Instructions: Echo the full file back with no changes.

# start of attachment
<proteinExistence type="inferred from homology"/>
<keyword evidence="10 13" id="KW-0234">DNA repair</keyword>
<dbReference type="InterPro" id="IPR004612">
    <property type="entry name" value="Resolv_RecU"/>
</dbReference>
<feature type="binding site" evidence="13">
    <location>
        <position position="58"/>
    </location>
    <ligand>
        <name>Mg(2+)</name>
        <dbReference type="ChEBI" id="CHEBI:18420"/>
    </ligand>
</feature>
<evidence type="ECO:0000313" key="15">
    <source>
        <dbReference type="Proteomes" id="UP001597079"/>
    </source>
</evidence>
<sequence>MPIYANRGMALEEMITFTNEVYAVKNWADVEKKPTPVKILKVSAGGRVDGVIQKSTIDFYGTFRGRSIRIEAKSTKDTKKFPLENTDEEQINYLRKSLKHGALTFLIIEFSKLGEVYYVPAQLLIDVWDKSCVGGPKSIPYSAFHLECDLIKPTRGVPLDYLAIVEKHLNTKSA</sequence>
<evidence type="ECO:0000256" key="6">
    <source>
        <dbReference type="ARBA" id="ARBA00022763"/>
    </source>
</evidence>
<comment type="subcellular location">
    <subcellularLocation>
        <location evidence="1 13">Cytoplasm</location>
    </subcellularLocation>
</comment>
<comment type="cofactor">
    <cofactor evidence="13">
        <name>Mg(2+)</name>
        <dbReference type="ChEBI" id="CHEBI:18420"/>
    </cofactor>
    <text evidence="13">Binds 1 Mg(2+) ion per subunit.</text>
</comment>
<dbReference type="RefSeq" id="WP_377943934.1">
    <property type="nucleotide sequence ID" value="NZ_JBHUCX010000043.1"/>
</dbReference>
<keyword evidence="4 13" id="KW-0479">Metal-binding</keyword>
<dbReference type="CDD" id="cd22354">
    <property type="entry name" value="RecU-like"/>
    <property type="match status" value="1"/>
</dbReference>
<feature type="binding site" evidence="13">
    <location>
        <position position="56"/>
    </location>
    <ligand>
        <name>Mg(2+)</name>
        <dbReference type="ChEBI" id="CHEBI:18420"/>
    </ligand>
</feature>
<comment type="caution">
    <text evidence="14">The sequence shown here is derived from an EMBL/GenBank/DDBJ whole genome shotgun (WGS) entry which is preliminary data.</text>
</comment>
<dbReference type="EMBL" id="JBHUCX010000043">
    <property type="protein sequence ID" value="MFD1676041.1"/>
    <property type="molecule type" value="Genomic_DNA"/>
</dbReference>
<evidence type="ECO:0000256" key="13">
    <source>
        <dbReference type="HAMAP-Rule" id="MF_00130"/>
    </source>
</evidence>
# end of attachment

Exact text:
<proteinExistence type="inferred from homology"/>
<keyword evidence="10 13" id="KW-0234">DNA repair</keyword>
<dbReference type="InterPro" id="IPR004612">
    <property type="entry name" value="Resolv_RecU"/>
</dbReference>
<feature type="binding site" evidence="13">
    <location>
        <position position="58"/>
    </location>
    <ligand>
        <name>Mg(2+)</name>
        <dbReference type="ChEBI" id="CHEBI:18420"/>
    </ligand>
</feature>
<evidence type="ECO:0000313" key="15">
    <source>
        <dbReference type="Proteomes" id="UP001597079"/>
    </source>
</evidence>
<sequence>MPIYANRGMALEEMITFTNEVYAVKNWADVEKKPTPVKILKVSAGGRVDGVIQKSTIDFYGTFRGRSIRIEAKSTKDTKKFPLENTDEEQINYLRKSLKHGALTFLIIEFSKLGEVYYVPAQLLIDVWDKSCVGGPKSIPYSAFHLECDLIKPTRGVPLDYLAIVEKHLNTKSA</sequence>
<evidence type="ECO:0000256" key="6">
    <source>
        <dbReference type="ARBA" id="ARBA00022763"/>
    </source>
</evidence>
<comment type="subcellular location">
    <subcellularLocation>
        <location evidence="1 13">Cytoplasm</location>
    </subcellularLocation>
</comment>
<comment type="cofactor">
    <cofactor evidence="13">
        <name>Mg(2+)</name>
        <dbReference type="ChEBI" id="CHEBI:18420"/>
    </cofactor>
    <text evidence="13">Binds 1 Mg(2+) ion per subunit.</text>
</comment>
<dbReference type="RefSeq" id="WP_377943934.1">
    <property type="nucleotide sequence ID" value="NZ_JBHUCX010000043.1"/>
</dbReference>
<keyword evidence="4 13" id="KW-0479">Metal-binding</keyword>
<dbReference type="CDD" id="cd22354">
    <property type="entry name" value="RecU-like"/>
    <property type="match status" value="1"/>
</dbReference>
<feature type="binding site" evidence="13">
    <location>
        <position position="56"/>
    </location>
    <ligand>
        <name>Mg(2+)</name>
        <dbReference type="ChEBI" id="CHEBI:18420"/>
    </ligand>
</feature>
<comment type="caution">
    <text evidence="14">The sequence shown here is derived from an EMBL/GenBank/DDBJ whole genome shotgun (WGS) entry which is preliminary data.</text>
</comment>
<dbReference type="EMBL" id="JBHUCX010000043">
    <property type="protein sequence ID" value="MFD1676041.1"/>
    <property type="molecule type" value="Genomic_DNA"/>
</dbReference>
<evidence type="ECO:0000256" key="13">
    <source>
        <dbReference type="HAMAP-Rule" id="MF_00130"/>
    </source>
</evidence>